5

I want to calculate time elapsed since my birthday in the form of (years, months, days, hours, minutes, seconds) using JavaScript.

For example, my birth date is 15-Oct-1989, 00 hrs 00 mins 00 secs. Hence, time elapsed since my birth date is,

22 years 5 months 10 days 19 hours 25 minutes 25 seconds 

I want to achieve the same output using JavaScript code. Any link or so will certainly help in this case.

2
  • You need two javascript Date objects: one that represents the current date and one that represents your birth date. Then you need to write code to build that string by comparing the two objects.
    – Jay Prall
    Commented Mar 25, 2012 at 14:18
  • yes i have implemented the part where i can calculate hours, mins & secs. Guess that was the easier part becoz i m struggling to calculate days & months. Commented Mar 25, 2012 at 14:42

12 Answers 12

12

Try something like this:

var now = new Date();
var bDay = new Date(1989, 10, 15);
var elapsedT = now - bDay; // in ms

Read MDN for further info. That'll give you some idea how to format the result.

3
  • Forgot to mention... If you don't like dealing with JS Date API, check out momentjs.com . That library contains some sensible default ops. Commented Mar 25, 2012 at 14:22
  • This didn't work for me. I needed var elapsedT = now - bDay instead
    – nishantjr
    Commented Feb 8, 2016 at 5:03
  • 1
    @nishantjr Thanks, tweaked. Commented Feb 8, 2016 at 7:17
10

Since my previous answer has people missing the point entirely, here's a port of PHP code I have to do the same thing:

    function getDaysInMonth(month,year) {     
        if( typeof year == "undefined") year = 1999; // any non-leap-year works as default     
        var currmon = new Date(year,month),     
            nextmon = new Date(year,month+1);
        return Math.floor((nextmon.getTime()-currmon.getTime())/(24*3600*1000));
    } 
    function getDateTimeSince(target) { // target should be a Date object
        var now = new Date(), diff, yd, md, dd, hd, nd, sd, out = [];
        diff = Math.floor(now.getTime()-target.getTime()/1000);
        yd = target.getFullYear()-now.getFullYear();
        md = target.getMonth()-now.getMonth();
        dd = target.getDate()-now.getDate();
        hd = target.getHours()-now.getHours();
        nd = target.getMinutes()-now.getMinutes();
        sd = target.getSeconds()-now.getSeconds();
        if( md < 0) {yd--; md += 12;}
        if( dd < 0) {
            md--;
            dd += getDaysInMonth(now.getMonth()-1,now.getFullYear());
        }
        if( hd < 0) {dd--; hd += 24;}
        if( md < 0) {hd--; md += 60;}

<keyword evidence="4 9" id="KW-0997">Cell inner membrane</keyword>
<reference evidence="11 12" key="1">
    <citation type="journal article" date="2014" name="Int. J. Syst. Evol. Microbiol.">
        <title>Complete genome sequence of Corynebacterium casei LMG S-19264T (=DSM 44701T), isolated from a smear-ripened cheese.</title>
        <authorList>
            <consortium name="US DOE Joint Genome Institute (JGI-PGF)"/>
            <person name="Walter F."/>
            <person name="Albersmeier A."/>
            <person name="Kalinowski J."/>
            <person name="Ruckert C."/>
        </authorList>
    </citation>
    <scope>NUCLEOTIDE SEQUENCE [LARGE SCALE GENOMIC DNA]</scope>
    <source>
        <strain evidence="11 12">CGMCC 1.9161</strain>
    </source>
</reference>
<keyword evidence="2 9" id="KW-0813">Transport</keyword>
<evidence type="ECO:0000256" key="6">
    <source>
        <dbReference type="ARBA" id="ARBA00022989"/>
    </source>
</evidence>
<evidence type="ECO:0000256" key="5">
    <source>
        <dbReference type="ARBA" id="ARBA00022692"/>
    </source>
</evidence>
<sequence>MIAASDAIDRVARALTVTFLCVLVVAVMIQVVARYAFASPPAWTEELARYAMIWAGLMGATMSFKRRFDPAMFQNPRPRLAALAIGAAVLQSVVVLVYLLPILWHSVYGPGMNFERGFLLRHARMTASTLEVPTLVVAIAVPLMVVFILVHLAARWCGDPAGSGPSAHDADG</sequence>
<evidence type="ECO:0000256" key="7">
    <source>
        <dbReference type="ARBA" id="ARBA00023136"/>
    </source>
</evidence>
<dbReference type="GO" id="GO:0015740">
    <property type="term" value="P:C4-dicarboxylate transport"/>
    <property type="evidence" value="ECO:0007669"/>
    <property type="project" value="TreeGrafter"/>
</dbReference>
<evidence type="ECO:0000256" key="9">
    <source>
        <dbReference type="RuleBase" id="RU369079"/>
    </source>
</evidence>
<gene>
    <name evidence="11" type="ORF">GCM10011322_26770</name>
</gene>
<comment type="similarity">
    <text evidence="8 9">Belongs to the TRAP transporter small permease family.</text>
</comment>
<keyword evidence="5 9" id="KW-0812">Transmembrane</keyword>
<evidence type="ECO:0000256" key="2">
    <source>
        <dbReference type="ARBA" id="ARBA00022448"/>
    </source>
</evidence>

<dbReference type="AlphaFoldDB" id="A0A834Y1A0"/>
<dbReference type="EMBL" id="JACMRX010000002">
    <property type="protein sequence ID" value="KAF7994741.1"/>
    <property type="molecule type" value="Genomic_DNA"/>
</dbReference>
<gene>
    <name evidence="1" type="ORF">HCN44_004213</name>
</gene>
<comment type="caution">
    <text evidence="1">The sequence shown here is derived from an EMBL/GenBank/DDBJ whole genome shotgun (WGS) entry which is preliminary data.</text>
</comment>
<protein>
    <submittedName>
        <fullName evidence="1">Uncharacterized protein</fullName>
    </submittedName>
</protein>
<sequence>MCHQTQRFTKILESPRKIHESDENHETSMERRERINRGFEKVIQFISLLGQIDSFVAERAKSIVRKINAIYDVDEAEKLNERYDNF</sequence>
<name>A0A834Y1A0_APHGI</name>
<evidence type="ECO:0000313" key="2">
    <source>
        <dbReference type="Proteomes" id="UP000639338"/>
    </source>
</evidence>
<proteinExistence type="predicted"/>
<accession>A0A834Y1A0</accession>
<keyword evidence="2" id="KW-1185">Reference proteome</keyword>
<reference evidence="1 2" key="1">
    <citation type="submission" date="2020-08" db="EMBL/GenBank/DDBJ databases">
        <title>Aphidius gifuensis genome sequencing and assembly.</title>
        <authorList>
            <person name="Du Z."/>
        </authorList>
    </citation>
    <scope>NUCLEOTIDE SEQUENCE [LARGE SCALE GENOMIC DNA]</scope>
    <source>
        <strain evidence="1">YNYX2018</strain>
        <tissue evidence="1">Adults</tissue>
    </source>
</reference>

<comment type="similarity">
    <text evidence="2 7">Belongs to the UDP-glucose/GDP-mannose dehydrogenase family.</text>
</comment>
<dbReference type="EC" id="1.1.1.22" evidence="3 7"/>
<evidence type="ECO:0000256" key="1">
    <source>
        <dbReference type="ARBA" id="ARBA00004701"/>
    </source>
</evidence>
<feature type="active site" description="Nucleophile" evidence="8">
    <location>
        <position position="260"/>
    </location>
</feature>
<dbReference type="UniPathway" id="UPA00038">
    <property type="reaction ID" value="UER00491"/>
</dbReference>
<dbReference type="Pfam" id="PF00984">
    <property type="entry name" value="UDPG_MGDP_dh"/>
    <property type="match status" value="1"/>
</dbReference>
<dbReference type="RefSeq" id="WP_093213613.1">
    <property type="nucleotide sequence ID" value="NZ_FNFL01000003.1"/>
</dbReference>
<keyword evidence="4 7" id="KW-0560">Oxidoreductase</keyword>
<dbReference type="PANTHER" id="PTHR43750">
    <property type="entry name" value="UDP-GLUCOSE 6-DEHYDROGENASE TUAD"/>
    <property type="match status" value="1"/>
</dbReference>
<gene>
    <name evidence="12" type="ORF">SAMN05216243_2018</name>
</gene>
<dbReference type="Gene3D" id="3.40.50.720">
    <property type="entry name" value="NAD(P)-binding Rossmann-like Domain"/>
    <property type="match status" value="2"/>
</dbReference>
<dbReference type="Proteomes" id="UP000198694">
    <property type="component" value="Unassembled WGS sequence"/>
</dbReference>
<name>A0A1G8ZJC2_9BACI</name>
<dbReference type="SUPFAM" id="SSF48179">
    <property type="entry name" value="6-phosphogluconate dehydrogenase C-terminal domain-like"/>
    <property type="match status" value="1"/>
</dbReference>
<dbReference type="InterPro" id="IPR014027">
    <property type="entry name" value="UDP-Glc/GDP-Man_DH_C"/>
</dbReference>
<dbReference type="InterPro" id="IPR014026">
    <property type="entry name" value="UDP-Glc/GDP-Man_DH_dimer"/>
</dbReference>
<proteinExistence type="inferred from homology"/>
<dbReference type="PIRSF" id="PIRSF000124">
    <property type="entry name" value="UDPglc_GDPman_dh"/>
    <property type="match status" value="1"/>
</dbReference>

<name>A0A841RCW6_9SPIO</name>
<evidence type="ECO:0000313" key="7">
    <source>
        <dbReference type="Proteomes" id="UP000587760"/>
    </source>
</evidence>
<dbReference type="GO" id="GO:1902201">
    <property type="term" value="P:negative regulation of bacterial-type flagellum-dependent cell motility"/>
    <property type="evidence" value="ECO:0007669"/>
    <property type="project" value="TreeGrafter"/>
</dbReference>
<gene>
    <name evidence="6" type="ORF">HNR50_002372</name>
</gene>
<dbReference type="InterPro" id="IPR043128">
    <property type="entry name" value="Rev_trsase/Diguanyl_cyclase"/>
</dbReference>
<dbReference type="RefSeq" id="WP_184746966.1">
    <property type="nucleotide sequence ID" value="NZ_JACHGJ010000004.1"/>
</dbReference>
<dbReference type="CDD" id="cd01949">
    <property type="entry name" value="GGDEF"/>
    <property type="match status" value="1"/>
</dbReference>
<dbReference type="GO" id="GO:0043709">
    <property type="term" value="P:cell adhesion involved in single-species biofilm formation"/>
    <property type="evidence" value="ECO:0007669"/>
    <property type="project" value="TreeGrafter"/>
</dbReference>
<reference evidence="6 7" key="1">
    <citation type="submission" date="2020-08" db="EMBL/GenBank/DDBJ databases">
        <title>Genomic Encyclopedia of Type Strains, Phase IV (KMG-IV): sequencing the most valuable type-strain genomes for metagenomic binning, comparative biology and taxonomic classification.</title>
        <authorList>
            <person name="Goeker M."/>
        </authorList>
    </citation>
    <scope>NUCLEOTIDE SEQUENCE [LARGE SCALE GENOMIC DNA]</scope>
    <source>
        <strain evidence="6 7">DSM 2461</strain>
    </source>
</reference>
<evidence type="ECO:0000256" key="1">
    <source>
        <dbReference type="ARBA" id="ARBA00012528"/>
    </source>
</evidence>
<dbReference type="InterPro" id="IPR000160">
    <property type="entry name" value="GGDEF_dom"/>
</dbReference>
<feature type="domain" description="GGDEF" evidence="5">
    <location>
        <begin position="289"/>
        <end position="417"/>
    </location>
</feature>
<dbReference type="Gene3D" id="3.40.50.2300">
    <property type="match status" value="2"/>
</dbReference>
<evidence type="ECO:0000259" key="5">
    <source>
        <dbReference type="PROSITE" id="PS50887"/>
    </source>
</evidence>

if( sd < 0) {md--; sd += 60;}

        if( yd > 0) out.push( yd+" year"+(yd == 1 ? "" : "s"));
        if( md > 0) out.push( md+" month"+(md == 1 ? "" : "s"));
        if( dd > 0) out.push( dd+" day"+(dd == 1 ? "" : "s"));
        if( hd > 0) out.push( hd+" hour"+(hd == 1 ? "" : "s"));
        if( nd > 0) out.push( nd+" minute"+(nd == 1 ? "" : "s"));
        if( sd > 0) out.push( sd+" second"+(sd == 1 ? "" : "s"));
        return out.join(" ");
    }

// Example:

console.log(getDateTimeSince(new Date(1992,1,6,22,30,00)));

my date of birth - near enough half past ten in the evening on Feb 6th 1992

20 years 1 month 18 days 17 hours 23 minutes 7 seconds

I believe this is exactly what the OP was asking for.

1
  • Thanks for this code.. this is a good start. For anyone else that may use this, I had to reverse the order of the subtractions. Also, unless my logic has late-night flaws, I think the order of the conditional carry operations should be reversed too (with least significant time-spans first). Lastly, diff wasn't used at all.. not sure why that's there. Anyway, great contribution! Commented Nov 17, 2012 at 6:01
7

First of all, what you demand is a bit imprecise. We know that a minute = 60 seconds, a hour = 60 minutes... And it stops here. A day can be either 24 or just a little more than 24 hours, depending how you treat leap years, and "one month" doesn't even try to represent a time span precisely.

Hence: Either keep your timespans as hours, or establish an approximation to deal with leap years etc. Dates and date differences (timespans) are different concepts and need to always be treated differently.

Anyway, as for the code, I'd simply go for :

var ms = new Date() - yourBirthDate;
var secs = ms/1000;

var minutes = secs    / 60 ;  secs    = secs    % 60;
var hours   = minutes / 60 ;  minutes = minutes % 60;
// and so on if you want
2
  • You are right!! but i believe this is what the challenge is ! Commented Mar 25, 2012 at 14:44
  • 1
    The challenge is to formulate your problem in a way that can be answered. :) The precise answer to a "how long question" (if you're after precision) can only be expressed in SI units of time, or their multiples like hours or days (but not solar days). If you're after months, you can only say i.e. how many months have started since then. When I say I'm 23 years old, then I only mean that I've hit my birthday date so many times, I don't mean a precise timespan.